‘Queen & Slim’ Is a Thought-Provoking Saga That Explores Racism and Police Brutality in America
The serious issues plaguing America concerning racism and police brutality are explored in Lena Waithe and James Frey‘s “Queen & Slim,” an eye-opening film that is a romance, crime thriller and road trip drama rolled into one. Jodie Turner-Smith and Daniel Kaluuya give powerful and vulnerable performances as the titular couple, two thirty-somethings from Ohio with different worldviews who are thrown together after life takes a sharp turn.
This 2019 Bonnie and Clyde story starts off with a Tinder date, of course. The woman who comes to be known as Queen is a criminal lawyer, and a tough day at work is what leads her to give a delayed affirmative response to Slim’s invitation to dinner. From the first moments, it’s apparent that the pair are far from an ideal match. She’s a high-strung professional who has little patience for subpar customer service, while he’s a patient, benevolent type of guy who prays before eating. Although Queen no doubt sees something to admire in her dinner companion — when she asks him why he chose to take her to a mediocre diner, he says because it’s black-owned — she seems to have little interest in progressing the relationship. However, their fates become intertwined after Slim is pulled over for a minor violation while driving Queen home. The situation with the police officer (Sturgill Simpson), who is later revealed to have previously killed an unarmed African-American man, quickly escalates and culminates with Slim taking the crooked cop’s gun and shooting him in self-defense.
Slim’s initial reaction is to turn himself in, and with her career in law, one would think that Queen would be onboard with this. However, she knows all too well how unjust the system can be, and it is her who insists that they go on the run. They eventually come up with a plan to flee to Cuba, but, predictably, there are a number of obstacles in their way.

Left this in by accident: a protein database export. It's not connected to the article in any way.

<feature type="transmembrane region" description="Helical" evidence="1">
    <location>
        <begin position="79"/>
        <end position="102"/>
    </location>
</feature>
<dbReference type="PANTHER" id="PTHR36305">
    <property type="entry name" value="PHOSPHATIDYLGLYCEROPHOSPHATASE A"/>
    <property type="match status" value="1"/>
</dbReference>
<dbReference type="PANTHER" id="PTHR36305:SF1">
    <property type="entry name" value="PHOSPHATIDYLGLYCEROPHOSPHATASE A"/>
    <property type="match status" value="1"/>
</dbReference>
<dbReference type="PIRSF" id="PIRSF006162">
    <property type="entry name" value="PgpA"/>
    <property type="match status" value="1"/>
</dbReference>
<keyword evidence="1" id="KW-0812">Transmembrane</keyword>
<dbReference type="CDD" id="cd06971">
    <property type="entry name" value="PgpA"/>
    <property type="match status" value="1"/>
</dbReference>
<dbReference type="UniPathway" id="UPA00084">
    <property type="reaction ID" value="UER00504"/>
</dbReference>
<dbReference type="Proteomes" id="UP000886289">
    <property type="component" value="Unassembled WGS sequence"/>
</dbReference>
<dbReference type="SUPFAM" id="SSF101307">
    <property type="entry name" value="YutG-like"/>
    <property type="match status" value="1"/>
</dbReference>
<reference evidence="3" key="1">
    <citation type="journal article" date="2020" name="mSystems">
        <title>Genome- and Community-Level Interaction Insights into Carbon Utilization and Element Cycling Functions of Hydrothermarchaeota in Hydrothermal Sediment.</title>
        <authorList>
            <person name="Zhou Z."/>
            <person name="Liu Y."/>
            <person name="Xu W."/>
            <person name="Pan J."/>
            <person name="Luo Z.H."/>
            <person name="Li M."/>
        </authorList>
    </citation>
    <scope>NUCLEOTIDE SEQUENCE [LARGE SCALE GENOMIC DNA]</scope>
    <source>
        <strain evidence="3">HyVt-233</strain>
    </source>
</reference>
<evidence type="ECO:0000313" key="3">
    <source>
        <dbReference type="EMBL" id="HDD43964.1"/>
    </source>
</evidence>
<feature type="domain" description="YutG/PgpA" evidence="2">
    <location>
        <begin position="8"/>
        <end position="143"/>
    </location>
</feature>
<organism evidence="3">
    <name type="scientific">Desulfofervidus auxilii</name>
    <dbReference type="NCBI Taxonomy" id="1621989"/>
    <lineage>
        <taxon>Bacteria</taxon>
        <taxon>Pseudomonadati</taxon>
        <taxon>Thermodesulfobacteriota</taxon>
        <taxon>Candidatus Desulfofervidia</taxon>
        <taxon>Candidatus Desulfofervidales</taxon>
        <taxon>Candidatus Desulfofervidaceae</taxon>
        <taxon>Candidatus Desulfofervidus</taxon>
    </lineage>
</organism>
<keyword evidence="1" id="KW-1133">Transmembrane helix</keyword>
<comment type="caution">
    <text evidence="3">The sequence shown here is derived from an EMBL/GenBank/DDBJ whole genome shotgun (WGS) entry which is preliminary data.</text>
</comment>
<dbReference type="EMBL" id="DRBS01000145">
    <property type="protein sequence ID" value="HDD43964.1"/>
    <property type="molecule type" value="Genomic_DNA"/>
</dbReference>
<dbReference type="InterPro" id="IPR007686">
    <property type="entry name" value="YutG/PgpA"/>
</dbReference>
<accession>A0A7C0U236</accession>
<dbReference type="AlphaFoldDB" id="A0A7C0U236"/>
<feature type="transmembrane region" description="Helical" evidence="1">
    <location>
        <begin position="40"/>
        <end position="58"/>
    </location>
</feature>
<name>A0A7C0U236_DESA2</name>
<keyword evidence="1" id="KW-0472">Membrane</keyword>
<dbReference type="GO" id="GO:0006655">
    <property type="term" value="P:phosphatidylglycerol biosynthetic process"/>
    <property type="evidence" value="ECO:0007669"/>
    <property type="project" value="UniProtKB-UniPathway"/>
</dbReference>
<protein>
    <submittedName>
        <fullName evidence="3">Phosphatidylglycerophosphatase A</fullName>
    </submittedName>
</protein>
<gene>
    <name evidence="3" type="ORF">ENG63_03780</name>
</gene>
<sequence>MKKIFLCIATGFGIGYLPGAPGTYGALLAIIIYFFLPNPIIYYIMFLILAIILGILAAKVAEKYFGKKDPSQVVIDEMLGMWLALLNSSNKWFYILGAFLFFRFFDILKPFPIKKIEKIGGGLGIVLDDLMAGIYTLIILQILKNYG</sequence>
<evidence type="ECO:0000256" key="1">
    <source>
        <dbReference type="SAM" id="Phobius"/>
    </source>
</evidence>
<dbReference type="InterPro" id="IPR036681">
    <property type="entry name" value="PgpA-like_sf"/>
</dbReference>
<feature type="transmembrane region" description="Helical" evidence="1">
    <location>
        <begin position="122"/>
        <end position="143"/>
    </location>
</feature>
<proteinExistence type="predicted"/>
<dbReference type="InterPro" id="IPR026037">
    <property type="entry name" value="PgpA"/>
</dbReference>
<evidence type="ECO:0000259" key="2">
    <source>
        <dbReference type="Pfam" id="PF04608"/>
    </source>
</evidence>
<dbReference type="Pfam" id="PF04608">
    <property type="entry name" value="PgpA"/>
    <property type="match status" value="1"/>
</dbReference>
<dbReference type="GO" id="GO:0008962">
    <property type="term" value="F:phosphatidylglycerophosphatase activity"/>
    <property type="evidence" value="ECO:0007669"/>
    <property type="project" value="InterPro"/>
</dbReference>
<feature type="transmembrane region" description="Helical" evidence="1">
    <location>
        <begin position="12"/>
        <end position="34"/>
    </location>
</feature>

The setting of Middle America gives “Queen & Slim” an old school feel that amplifies that Bonnie and Clyde vibe. The couple’s journey takes them to places such as a downscale jazz club, a New Orleans house of ill-repute, and a horse farm on the side of the road. Director Melina Matsoukas, who previously helmed Beyoncé’s “Formation” video, finds the beauty in all of these locations. Meanwhile, Waithe and Frey create a colorful cast of characters, including a nerdy teen clerk (Colby Boothman) at a Kentucky gas station, who gives Slim a free fill up in exchange for holding his gun, a mechanic’s son (Jahi Di’Allo Winston), who sees the outlaw pair as heros, and Earl (Bokeem Woodbine), the owner of the aforementioned New Orleans house, and Queen’s uncle, with whom she has a complex relationship. There’s also Earl’s old military buddy and his wife, played by Flea and Chloë Sevigny, who at first glance look like a pair of straight-laced republicans, but actually live in a house made for hiding out from the police. The fact that it is never easy to guess who is trustworthy and who isn’t serves to deepen the tension, and the bounty that gets placed upon Queen and Slim’s heads certainly makes the situation more dire and intense.
Despite the gravity of the situation, there are plenty of sweet moments as Queen and Slim fall in love, which happens naturally and gradually, or as gradually as it can occur when two people are trapped together for six days, mostly on the open road. The pair touch on deep topics that are thought-provoking to themselves and viewer, such as spirituality, mortality, and being black in America. Early on during their journey, Slim asks Queen if she’s a good lawyer. “I’m an excellent lawyer,” she says confidently. “Why do black people always feel the need to be excellent?” He responds. “Why can’t we just be ourselves?”
“Queen & Slim” opens Nov. 27 in theaters nationwide.